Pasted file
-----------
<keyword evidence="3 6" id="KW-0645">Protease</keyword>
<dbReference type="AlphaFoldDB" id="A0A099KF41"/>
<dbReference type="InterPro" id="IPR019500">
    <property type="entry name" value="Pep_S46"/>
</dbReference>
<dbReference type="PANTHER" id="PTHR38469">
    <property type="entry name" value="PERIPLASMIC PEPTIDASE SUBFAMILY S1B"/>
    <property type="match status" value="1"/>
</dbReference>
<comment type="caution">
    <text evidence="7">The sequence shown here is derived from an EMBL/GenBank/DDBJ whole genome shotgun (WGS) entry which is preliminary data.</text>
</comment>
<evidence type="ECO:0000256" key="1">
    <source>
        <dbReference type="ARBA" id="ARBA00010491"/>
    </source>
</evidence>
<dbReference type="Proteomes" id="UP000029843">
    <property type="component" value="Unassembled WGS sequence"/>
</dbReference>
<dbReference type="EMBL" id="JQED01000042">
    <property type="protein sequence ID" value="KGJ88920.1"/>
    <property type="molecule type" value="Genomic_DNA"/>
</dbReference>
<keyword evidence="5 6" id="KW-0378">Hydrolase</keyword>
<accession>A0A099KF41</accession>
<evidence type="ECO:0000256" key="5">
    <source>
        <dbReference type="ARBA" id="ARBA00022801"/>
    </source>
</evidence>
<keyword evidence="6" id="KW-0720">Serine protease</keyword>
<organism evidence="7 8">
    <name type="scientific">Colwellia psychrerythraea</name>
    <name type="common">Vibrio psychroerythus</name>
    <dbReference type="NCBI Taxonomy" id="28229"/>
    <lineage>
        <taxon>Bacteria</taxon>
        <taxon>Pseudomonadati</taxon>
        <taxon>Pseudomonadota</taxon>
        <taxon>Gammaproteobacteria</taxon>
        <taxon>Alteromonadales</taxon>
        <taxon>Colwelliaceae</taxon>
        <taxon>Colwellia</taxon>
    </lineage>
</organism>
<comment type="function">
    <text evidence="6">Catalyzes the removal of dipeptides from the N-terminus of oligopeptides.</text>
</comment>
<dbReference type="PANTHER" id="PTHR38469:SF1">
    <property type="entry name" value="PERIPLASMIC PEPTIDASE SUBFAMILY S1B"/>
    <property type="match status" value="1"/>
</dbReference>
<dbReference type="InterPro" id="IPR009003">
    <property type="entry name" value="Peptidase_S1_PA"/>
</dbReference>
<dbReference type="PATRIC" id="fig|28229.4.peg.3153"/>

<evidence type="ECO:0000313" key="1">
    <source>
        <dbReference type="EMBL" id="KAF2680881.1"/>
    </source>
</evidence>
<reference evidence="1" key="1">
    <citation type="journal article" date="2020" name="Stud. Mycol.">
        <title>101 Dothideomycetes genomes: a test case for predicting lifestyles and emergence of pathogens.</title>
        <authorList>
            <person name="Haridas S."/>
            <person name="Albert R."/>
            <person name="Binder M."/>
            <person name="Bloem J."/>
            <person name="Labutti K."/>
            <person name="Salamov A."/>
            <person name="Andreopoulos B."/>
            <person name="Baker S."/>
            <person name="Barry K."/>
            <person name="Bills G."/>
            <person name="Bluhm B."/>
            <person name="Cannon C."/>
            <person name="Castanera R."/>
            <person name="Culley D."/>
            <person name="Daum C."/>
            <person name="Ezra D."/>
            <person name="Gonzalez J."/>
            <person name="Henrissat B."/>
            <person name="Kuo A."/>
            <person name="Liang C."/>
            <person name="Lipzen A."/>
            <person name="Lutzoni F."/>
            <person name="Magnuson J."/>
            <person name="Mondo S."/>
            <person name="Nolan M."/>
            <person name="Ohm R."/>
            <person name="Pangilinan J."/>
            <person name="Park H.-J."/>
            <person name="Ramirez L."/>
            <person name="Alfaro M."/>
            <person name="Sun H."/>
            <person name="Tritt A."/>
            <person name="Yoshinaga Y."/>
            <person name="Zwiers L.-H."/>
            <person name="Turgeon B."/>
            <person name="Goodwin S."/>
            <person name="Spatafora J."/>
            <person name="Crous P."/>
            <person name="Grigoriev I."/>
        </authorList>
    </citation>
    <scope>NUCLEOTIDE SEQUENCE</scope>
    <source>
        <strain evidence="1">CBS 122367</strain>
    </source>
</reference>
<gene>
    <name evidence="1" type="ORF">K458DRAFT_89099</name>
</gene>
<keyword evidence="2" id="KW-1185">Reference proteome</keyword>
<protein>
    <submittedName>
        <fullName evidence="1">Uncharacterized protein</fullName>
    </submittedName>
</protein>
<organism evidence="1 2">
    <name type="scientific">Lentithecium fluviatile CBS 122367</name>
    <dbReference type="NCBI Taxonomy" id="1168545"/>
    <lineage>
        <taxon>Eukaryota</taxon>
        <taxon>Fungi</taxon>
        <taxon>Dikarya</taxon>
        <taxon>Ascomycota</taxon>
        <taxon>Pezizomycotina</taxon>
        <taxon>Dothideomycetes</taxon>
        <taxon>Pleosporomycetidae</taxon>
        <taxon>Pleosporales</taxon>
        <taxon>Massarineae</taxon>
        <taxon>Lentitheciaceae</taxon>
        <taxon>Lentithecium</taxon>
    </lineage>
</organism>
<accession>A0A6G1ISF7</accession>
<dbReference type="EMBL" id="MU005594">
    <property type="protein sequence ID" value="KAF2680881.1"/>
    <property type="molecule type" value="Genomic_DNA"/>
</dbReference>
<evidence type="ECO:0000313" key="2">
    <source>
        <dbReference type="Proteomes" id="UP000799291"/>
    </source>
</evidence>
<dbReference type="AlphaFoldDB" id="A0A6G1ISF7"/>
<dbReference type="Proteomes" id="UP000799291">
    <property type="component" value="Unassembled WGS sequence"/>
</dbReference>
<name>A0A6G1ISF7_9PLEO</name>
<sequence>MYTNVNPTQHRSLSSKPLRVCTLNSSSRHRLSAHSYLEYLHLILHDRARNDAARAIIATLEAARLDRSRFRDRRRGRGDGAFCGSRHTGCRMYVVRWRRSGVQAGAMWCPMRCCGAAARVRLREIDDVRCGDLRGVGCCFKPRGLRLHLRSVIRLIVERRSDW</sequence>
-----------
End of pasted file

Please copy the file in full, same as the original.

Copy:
<keyword evidence="3 6" id="KW-0645">Protease</keyword>
<dbReference type="AlphaFoldDB" id="A0A099KF41"/>
<dbReference type="InterPro" id="IPR019500">
    <property type="entry name" value="Pep_S46"/>
</dbReference>
<dbReference type="PANTHER" id="PTHR38469">
    <property type="entry name" value="PERIPLASMIC PEPTIDASE SUBFAMILY S1B"/>
    <property type="match status" value="1"/>
</dbReference>
<comment type="caution">
    <text evidence="7">The sequence shown here is derived from an EMBL/GenBank/DDBJ whole genome shotgun (WGS) entry which is preliminary data.</text>
</comment>
<evidence type="ECO:0000256" key="1">
    <source>
        <dbReference type="ARBA" id="ARBA00010491"/>
    </source>
</evidence>
<dbReference type="Proteomes" id="UP000029843">
    <property type="component" value="Unassembled WGS sequence"/>
</dbReference>
<dbReference type="EMBL" id="JQED01000042">
    <property type="protein sequence ID" value="KGJ88920.1"/>
    <property type="molecule type" value="Genomic_DNA"/>
</dbReference>
<keyword evidence="5 6" id="KW-0378">Hydrolase</keyword>
<accession>A0A099KF41</accession>
<evidence type="ECO:0000256" key="5">
    <source>
        <dbReference type="ARBA" id="ARBA00022801"/>
    </source>
</evidence>
<keyword evidence="6" id="KW-0720">Serine protease</keyword>
<organism evidence="7 8">
    <name type="scientific">Colwellia psychrerythraea</name>
    <name type="common">Vibrio psychroerythus</name>
    <dbReference type="NCBI Taxonomy" id="28229"/>
    <lineage>
        <taxon>Bacteria</taxon>
        <taxon>Pseudomonadati</taxon>
        <taxon>Pseudomonadota</taxon>
        <taxon>Gammaproteobacteria</taxon>
        <taxon>Alteromonadales</taxon>
        <taxon>Colwelliaceae</taxon>
        <taxon>Colwellia</taxon>
    </lineage>
</organism>
<comment type="function">
    <text evidence="6">Catalyzes the removal of dipeptides from the N-terminus of oligopeptides.</text>
</comment>
<dbReference type="PANTHER" id="PTHR38469:SF1">
    <property type="entry name" value="PERIPLASMIC PEPTIDASE SUBFAMILY S1B"/>
    <property type="match status" value="1"/>
</dbReference>
<dbReference type="InterPro" id="IPR009003">
    <property type="entry name" value="Peptidase_S1_PA"/>
</dbReference>
<dbReference type="PATRIC" id="fig|28229.4.peg.3153"/>

<evidence type="ECO:0000313" key="1">
    <source>
        <dbReference type="EMBL" id="KAF2680881.1"/>
    </source>
</evidence>
<reference evidence="1" key="1">
    <citation type="journal article" date="2020" name="Stud. Mycol.">
        <title>101 Dothideomycetes genomes: a test case for predicting lifestyles and emergence of pathogens.</title>
        <authorList>
            <person name="Haridas S."/>
            <person name="Albert R."/>
            <person name="Binder M."/>
            <person name="Bloem J."/>
            <person name="Labutti K."/>
            <person name="Salamov A."/>
            <person name="Andreopoulos B."/>
            <person name="Baker S."/>
            <person name="Barry K."/>
            <person name="Bills G."/>
            <person name="Bluhm B."/>
            <person name="Cannon C."/>
            <person name="Castanera R."/>
            <person name="Culley D."/>
            <person name="Daum C."/>
            <person name="Ezra D."/>
            <person name="Gonzalez J."/>
            <person name="Henrissat B."/>
            <person name="Kuo A."/>
            <person name="Liang C."/>
            <person name="Lipzen A."/>
            <person name="Lutzoni F."/>
            <person name="Magnuson J."/>
            <person name="Mondo S."/>
            <person name="Nolan M."/>
            <person name="Ohm R."/>
            <person name="Pangilinan J."/>
            <person name="Park H.-J."/>
            <person name="Ramirez L."/>
            <person name="Alfaro M."/>
            <person name="Sun H."/>
            <person name="Tritt A."/>
            <person name="Yoshinaga Y."/>
            <person name="Zwiers L.-H."/>
            <person name="Turgeon B."/>
            <person name="Goodwin S."/>
            <person name="Spatafora J."/>
            <person name="Crous P."/>
            <person name="Grigoriev I."/>
        </authorList>
    </citation>
    <scope>NUCLEOTIDE SEQUENCE</scope>
    <source>
        <strain evidence="1">CBS 122367</strain>
    </source>
</reference>
<gene>
    <name evidence="1" type="ORF">K458DRAFT_89099</name>
</gene>
<keyword evidence="2" id="KW-1185">Reference proteome</keyword>
<protein>
    <submittedName>
        <fullName evidence="1">Uncharacterized protein</fullName>
    </submittedName>
</protein>
<organism evidence="1 2">
    <name type="scientific">Lentithecium fluviatile CBS 122367</name>
    <dbReference type="NCBI Taxonomy" id="1168545"/>
    <lineage>
        <taxon>Eukaryota</taxon>
        <taxon>Fungi</taxon>
        <taxon>Dikarya</taxon>
        <taxon>Ascomycota</taxon>
        <taxon>Pezizomycotina</taxon>
        <taxon>Dothideomycetes</taxon>
        <taxon>Pleosporomycetidae</taxon>
        <taxon>Pleosporales</taxon>
        <taxon>Massarineae</taxon>
        <taxon>Lentitheciaceae</taxon>
        <taxon>Lentithecium</taxon>
    </lineage>
</organism>
<accession>A0A6G1ISF7</accession>
<dbReference type="EMBL" id="MU005594">
    <property type="protein sequence ID" value="KAF2680881.1"/>
    <property type="molecule type" value="Genomic_DNA"/>
</dbReference>
<evidence type="ECO:0000313" key="2">
    <source>
        <dbReference type="Proteomes" id="UP000799291"/>
    </source>
</evidence>
<dbReference type="AlphaFoldDB" id="A0A6G1ISF7"/>
<dbReference type="Proteomes" id="UP000799291">
    <property type="component" value="Unassembled WGS sequence"/>
</dbReference>
<name>A0A6G1ISF7_9PLEO</name>
<sequence>MYTNVNPTQHRSLSSKPLRVCTLNSSSRHRLSAHSYLEYLHLILHDRARNDAARAIIATLEAARLDRSRFRDRRRGRGDGAFCGSRHTGCRMYVVRWRRSGVQAGAMWCPMRCCGAAARVRLREIDDVRCGDLRGVGCCFKPRGLRLHLRSVIRLIVERRSDW</sequence>